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Marsha Cowan,CEO of the Jewish Foundation, with Margaret Trudeau

Anita Wortzman, Chair of the Jewish Foundation presenting the Wortzman called upon Ruth Livingston to accept this certificate of appreciation in Irma Penn's honour and memory to her freind Ruth Livingston.

Speaker Sponsors Tovah and Larry Vickar with Margaret Trudeau

Left to Right: Dianne Lieberman, WEF Luncheon Co-Chair The Honourable Jim Carr Ruth Livingston, representing WEF Honouree Irma Penn (z’’l) Margaret Trudeau Marsha Cowan, Jewish Foundation of Manitoba CEO Anita Wortzman, Jewish Foundation of Manitoba Chair Jessica Cogan, WEF Luncheon Co-Chair His Worship Mayor Brian Bowman

Margaret Trudeau addresses Largest Ever Jewish Foundation Women’s Luncheon on Manic Depression-Irma Penn Z'l Leaves Major Bequest Over One Million To Jewish Foundation

by Rhonda Spivak, June 1, 2017


Margaret Trudeau addressed the largest ever  Jewish Foundation of Manitoba’s Women’s Endowment Fund Luncheon on the topic of mental illness held at the RBC Conventon Centre April 21, 2017.


 Luncheon Co-Chair Jessica Cogan noted that there were about  "450 guests here today, making this the largest Women’s Endowment Fund Luncheon in history."


Cogan noted that " Since 1994, the Women’s Endowment Fund has distributed approximately half-a-million dollars to about 80 different organizations and initiatives that help women and girls of all backgrounds in Manitoba. In 2016, the Women’s Endowment Fund offered its financial support to organizations addressing women’s health, addiction, the integration of newcomers to our community, human trafficking, and other important issues. Women's issues are everyone's issues. The Women's Endowment Fund is the only fund of its kind in Western Canada and we are proud of what we do."


She added " The JFM's total assets sit at $107 million. Of that, there is just over $1.5 million in our Women's Endowment Fund. This is endowed money and we never touch the assets. We make a difference through the income we earn. Imagine how much more impact we could have when we reach – and surpass – our goal of two million dollars. As our community changes, and as our world changes, the Women’s Endowment Fund and the Jewish Foundation as a whole are poised to do remarkable things." 


Co-chair Dianne Lieberman said that thanks to those in attendance "the fund has grown and we will have an even greater impact in the community."


Marsha Cowan, CEO of the Jewish Foundation set out some of the some of the things  accomplished in 2016 by the Women’s Endowment Fund, such as adding "beds to Siloam Mission’s shelter so that Winnipeg women in desperate need of accommodations would have somewhere to go," helping " the Joy Smith Foundation develop and share materials to teach students, parents, and teachers about human trafficking" and helping " refurnish apartments managed by Alpha House so that women and children escaping abusive relationships could be safe and comfortable." The Fund also supported "Jewish Child and Family Service enhance its support group programming for Jewish women living with addiction in their families."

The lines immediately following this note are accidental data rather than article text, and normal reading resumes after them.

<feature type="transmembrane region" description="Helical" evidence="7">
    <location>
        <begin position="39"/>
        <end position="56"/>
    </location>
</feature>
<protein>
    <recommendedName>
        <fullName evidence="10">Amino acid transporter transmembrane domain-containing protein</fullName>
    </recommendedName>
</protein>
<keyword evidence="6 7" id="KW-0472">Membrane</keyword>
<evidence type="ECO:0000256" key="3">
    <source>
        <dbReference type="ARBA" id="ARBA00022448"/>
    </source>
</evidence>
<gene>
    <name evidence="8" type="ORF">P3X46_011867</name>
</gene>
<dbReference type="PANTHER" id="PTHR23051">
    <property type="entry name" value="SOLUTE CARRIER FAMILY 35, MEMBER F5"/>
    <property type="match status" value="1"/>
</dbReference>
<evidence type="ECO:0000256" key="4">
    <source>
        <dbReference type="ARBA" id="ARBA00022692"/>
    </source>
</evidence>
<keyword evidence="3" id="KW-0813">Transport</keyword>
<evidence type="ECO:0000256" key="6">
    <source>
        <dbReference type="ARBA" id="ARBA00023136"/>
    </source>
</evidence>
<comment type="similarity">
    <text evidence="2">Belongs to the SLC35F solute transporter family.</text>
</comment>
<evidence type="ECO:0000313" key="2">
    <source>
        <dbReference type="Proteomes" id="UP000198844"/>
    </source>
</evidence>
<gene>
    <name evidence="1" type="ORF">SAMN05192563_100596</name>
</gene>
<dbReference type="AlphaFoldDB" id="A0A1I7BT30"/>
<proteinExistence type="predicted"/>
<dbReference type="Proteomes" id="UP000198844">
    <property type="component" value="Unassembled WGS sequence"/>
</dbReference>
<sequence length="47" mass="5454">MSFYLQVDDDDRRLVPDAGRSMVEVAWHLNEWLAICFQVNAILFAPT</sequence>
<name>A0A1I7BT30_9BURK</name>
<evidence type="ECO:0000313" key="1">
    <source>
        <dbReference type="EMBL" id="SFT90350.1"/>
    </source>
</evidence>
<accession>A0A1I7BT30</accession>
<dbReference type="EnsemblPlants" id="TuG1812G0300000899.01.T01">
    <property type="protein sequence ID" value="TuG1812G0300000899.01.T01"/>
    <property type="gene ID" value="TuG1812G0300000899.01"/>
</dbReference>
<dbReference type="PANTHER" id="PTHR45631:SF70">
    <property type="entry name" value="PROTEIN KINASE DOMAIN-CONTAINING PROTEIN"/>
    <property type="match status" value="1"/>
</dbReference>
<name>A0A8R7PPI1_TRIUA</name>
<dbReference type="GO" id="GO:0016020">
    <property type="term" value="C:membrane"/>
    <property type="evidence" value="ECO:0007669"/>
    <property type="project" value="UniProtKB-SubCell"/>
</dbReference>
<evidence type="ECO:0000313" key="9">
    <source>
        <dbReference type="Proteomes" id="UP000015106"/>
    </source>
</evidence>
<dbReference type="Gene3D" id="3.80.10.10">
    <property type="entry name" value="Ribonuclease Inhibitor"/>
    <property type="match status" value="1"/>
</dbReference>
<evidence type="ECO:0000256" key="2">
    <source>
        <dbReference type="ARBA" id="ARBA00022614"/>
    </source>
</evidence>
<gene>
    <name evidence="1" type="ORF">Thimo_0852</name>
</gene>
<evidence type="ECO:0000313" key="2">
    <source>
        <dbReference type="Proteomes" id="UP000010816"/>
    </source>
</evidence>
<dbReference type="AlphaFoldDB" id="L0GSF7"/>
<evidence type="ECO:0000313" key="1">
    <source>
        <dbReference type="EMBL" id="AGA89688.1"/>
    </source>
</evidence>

She indicated that the goal is to reach 2 million dollars in assets for the Women’s Endowment Fund, and invited  new donors to consider opening a fund. "And we encourage current fund holders to grow their funds. For those fund holders whose current balance is under 1000 dollars, we have launched the special “Race to 1,000” incentive program to help you get there even faster. Please visit our website or contact our office to learn more about this."


At the luncheon, the Foundation honoured Irma Penn z"l, who passed away in 2013 and made a bequest of over a million dollars to the JFM. Chair of the Board of the JFM, Anita Wortzman Irma had requested that a significant portion of the annual net income be used for Jewish education. As a result, the JFM is launching the Irma Penn Jewish Educational Grant Pilot Project which offers a grant of up to $35,000.(Go to 

to learn more about this exceptional grant)



Wortzman added that Penn was "a special woman in our community. Someone who has made a difference through philanthropy and exceptional acts of community leadership. A role model. A hero," who "might be best remembered as the “soferet” – or scribe – of the first Torah scroll in Canada to be scribed by a woman – a massive project she was proud to undertake for her beloved Temple Shalom."


Wortzman continued that "Irma Penn was a Jew by choice. But she didn’t just choose Judaism, she embraced it, she cherished it, she honoured it, and she lived it. ."


Wortzman called upon Ruth Livingston to accept this certificate of appreciation in Irma’s honour and memory. Livingston had a very special relationship with Penn. They sang together in the Temple Shalom Choir, and Ruth managed the Temple’s Torah scroll project. Livingston learned from Penn how to be a scribe herself. 


          Trudeau gave an emotional and  powerful speech which impacted the audience greatly, as she outlined what it is like to have bi-polar disorder, that causes periods of depression and periods of elevated mood ( also known as manic depression)

         “I am one of the luckiest people around,” she stated at the outset of  her remarks, “not because my son is the Prime Minister, but because I know what it’s like to have lost your mind.”


          Margaret , who was born Margaret Sinclair noted that as a young girl she was "a  drama queen" but I was never labeled as having a mental illness.”